Parks’ photos force viewers to see what is generally more comfortable for society to ignore — the grime, isolation, humiliation, and grinding pressure of poverty and injustice — so that awareness will compel action and problem resolution. Conflict is inherent in that experience via the violation, however kindly intended, of the pride or dignity of the individuals revealed by the camera’s lens. It’s an ethical and moral conundrum that Parks seems never to have fully resolved to his own satisfaction, and one that continues to plague modern photojournalists.
“A disadvantage sometimes pushes you, if you use it right,” he observed during a 1997 interview with PBS’ “NewsHour.” Given his background, he likely hoped that his talent and connections would construct a platform from which Flávio could push himself into more stabilizing opportunities. But part of the poignancy, and relevance, of Flávio’s story is how he tried to persuade the adults around him to let him remain in his new life in America. He was unsuccessful. Now 70, he has never returned here from Brazil.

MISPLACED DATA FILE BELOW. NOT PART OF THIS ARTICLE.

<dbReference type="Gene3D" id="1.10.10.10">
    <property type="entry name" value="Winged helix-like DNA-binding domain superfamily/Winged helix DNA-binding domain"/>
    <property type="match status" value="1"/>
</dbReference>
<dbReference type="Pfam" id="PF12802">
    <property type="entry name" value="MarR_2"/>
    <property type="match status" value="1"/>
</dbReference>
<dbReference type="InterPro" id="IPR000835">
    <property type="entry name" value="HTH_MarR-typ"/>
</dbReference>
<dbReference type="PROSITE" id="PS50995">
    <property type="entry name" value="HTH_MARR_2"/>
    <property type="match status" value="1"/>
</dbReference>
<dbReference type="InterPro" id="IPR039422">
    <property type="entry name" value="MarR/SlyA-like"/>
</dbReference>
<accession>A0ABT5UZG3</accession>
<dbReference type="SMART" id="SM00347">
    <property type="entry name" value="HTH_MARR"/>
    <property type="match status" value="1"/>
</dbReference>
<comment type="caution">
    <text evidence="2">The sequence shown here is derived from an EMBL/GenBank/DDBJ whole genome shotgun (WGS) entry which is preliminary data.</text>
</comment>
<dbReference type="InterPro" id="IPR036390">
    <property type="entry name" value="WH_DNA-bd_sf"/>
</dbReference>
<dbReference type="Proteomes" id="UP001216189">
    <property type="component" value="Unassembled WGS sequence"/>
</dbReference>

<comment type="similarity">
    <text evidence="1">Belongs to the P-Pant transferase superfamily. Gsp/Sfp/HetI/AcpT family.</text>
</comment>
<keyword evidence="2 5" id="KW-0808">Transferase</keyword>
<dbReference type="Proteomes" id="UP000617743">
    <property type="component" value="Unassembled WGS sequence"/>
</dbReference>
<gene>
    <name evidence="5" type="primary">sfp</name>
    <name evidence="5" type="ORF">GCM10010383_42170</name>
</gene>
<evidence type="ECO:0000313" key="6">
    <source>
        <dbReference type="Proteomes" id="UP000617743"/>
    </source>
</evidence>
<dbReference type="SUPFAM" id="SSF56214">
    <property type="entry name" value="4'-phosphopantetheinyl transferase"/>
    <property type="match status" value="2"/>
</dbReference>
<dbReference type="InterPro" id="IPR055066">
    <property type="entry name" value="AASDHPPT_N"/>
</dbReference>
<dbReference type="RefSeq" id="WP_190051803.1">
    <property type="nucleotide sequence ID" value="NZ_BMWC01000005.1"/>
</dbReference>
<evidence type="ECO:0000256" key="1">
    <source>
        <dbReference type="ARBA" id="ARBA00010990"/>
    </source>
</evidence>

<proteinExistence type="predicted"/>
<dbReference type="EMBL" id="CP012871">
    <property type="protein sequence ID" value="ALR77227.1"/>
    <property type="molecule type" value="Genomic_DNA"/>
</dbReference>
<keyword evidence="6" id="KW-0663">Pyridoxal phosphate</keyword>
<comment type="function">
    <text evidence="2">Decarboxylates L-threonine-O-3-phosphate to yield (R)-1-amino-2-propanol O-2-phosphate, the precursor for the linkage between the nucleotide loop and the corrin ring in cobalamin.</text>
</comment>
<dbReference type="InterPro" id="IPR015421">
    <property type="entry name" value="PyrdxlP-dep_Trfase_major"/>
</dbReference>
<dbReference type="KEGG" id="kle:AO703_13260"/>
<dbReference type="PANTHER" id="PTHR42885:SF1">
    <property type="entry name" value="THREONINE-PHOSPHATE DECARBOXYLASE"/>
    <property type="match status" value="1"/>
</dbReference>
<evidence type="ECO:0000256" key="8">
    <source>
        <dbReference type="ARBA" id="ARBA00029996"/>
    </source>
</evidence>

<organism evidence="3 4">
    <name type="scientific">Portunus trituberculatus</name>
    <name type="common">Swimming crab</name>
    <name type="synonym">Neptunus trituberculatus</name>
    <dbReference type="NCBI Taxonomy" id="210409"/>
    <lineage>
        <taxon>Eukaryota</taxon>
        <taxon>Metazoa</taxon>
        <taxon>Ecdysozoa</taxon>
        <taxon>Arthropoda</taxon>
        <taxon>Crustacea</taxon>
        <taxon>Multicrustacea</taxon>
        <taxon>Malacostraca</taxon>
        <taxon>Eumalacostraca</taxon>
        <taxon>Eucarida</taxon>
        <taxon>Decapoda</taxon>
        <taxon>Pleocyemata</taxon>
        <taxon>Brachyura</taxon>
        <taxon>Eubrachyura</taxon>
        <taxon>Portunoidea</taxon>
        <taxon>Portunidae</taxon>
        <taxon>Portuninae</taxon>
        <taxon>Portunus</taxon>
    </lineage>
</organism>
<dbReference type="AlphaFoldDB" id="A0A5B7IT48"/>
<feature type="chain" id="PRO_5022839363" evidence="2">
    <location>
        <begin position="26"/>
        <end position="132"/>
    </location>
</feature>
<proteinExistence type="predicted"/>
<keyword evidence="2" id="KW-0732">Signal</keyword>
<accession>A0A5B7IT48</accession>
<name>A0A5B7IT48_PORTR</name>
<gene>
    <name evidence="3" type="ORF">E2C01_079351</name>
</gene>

“Parks was pretty conflicted, I think, about his role in this story and in other stories,” Maddox says. “He talks about how Flávio wanted to be adopted, and about how his kids wanted him to adopt Flávio but he couldn’t. He talks about the family in his book ‘Flávio,’ and how the house was in a state of disrepair when he revisited them in the ’70s and how Flávio was still hopeful to come to America. Flávio expressed his desire to stay, after his two-year stint in Denver finished, and he was supposed to be sent back to Brazil, which he was. But he did not want to go. He tried to convince the people who hosted him on the weekends to adopt him, and Parks, and other people. So I think there were many elements of this story that were quite tough and complicated for Parks on a personal level. …
“You get a lot of information in one image, but there are so many stories behind that image, that surround that image, the moments that happen before and after. One of the ideas that I hope can be gleaned from the show is that there are stories that go beyond just one or two photographs. Representation of anything is very complicated, and not necessarily straightforward.”
“Gordon Parks: The Flávio Story” remains on view at the Getty through Nov. 10. Call (310) 440-7300 or visit getty.edu